Sustainability round-up: March 2
This week’s sustainability round-up includes Sunderland AFC’s use of solar power on its journey to becoming energy self-sufficient, while the newly renovated CFG Bank Arena in Baltimore showcases the green benefits of not building from scratch. The round-up also highlights FIFA’s growth plans and its commitment to the environment; Sport England’s ‘This Girl Can With You’ campaign and the Royal Yachting Association Cymru’s plans to reduce its carbon footprint.
English Championship club Sunderland AFC has unveiled a new sustainability strategy to reduce its impact on the environment. Goals include being energy self-sufficient from renewable sources by 2028 while also providing energy to the National Grid. This is at the forefront of the new sustainability strategy, with plans for a 40mW solar farm at the Academy of Light. Sunderland will also address waste and water use.
The newly renovated CFG Bank Arena in Baltimore, US, has celebrated its soft reopening before a grand opening in April with a performance from Bruce Springsteen. Operator Oak View Group decided to go down the renovation route as opposed to building a new stadium following a Life Cycle Assessment (LCA) conducted by engineering firm Buro Happold that revealed that there would be major embodied carbon benefits by renovating.
Last week, FIFA revealed record revenues totalling around £6.3bn ($7.6bn) with plans for further growth. However, has this rise in income come at a cost to the planet? According to a report from the BBC, labelling the most recent World Cup in Qatar as ‘carbon neutral’ was ‘misleading and dangerous’. The majority of sport’s carbon footprint comes from fan travel and it was estimated that roughly one million supporters travelled to Qatar for the World Cup last year.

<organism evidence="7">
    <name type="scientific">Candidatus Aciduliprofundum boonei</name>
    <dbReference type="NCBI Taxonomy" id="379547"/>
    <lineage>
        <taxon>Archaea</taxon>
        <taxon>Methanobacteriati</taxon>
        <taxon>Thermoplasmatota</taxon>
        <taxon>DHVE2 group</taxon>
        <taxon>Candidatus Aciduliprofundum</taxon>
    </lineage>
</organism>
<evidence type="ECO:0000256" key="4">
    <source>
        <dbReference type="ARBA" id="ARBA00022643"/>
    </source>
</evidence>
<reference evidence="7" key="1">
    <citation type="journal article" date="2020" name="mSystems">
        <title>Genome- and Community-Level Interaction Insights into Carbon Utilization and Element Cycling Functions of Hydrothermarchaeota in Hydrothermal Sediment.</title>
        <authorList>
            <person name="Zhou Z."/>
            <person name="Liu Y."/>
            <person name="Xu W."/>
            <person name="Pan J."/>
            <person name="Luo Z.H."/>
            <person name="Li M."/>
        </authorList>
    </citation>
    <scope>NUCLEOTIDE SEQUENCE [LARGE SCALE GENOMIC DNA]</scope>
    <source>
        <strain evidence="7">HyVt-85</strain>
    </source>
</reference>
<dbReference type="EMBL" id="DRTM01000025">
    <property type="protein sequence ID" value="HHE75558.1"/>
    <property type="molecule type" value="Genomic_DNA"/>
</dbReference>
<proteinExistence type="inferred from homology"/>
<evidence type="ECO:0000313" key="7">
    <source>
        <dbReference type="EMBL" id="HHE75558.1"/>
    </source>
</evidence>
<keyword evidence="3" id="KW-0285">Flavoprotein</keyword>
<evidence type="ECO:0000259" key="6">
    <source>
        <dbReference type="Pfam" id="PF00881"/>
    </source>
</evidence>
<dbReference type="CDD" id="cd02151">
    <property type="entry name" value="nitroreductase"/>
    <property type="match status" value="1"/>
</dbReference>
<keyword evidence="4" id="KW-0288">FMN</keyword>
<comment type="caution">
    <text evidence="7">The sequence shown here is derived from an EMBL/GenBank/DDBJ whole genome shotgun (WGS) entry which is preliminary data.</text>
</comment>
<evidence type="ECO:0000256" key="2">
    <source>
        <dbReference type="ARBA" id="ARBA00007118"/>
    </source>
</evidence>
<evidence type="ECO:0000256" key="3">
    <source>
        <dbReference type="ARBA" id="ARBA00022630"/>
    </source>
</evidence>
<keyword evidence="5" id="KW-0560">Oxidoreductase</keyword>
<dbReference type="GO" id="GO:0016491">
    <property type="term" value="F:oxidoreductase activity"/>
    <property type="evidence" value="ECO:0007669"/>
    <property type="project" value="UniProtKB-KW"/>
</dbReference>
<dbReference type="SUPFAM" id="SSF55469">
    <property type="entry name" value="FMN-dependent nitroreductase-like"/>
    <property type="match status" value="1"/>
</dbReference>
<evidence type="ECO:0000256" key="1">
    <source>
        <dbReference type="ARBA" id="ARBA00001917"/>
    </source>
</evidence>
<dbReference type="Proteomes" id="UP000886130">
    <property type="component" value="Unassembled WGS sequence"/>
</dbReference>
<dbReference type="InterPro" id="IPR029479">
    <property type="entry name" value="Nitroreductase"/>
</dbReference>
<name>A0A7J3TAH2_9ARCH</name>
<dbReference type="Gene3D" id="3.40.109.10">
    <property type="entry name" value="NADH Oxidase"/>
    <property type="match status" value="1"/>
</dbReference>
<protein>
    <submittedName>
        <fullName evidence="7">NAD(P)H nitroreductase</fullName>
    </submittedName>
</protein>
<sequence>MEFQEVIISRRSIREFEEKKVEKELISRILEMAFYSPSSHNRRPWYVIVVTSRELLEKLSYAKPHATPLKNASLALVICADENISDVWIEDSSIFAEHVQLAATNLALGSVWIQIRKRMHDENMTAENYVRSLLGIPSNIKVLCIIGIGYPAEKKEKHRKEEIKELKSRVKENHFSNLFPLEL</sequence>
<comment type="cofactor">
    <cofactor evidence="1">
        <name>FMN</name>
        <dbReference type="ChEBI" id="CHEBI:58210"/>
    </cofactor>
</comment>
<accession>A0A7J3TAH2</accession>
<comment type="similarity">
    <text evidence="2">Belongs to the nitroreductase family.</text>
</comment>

Sport England’s This Girl Can campaign has launched ‘This Girl Can With You’, which is a call to arms to the sector to break down the barriers that mean women continue to remain less physically active than men. The new phase will focus on breaking down the enjoyment gap that exists between men and women, with research showing that 2.4 million fewer women than men strongly agree they find sport and exercise enjoyable.
The Royal Yachting Association (RYA) Cymru has made a move to reduce its impact on the environment. There are currently around 70 youth and junior sailors taking part in sailing performance programmes across Wales, meaning roughly 70,000 miles are rack up in travelling. To reduce its carbon footprint, the RYA has taken possession of eight vehicle trailers to carry up to three stacked boats. This will enable more car sharing and fewer journeys, cutting overall miles on the road by more than a third.
Image: Greg Rosenke on Unsplash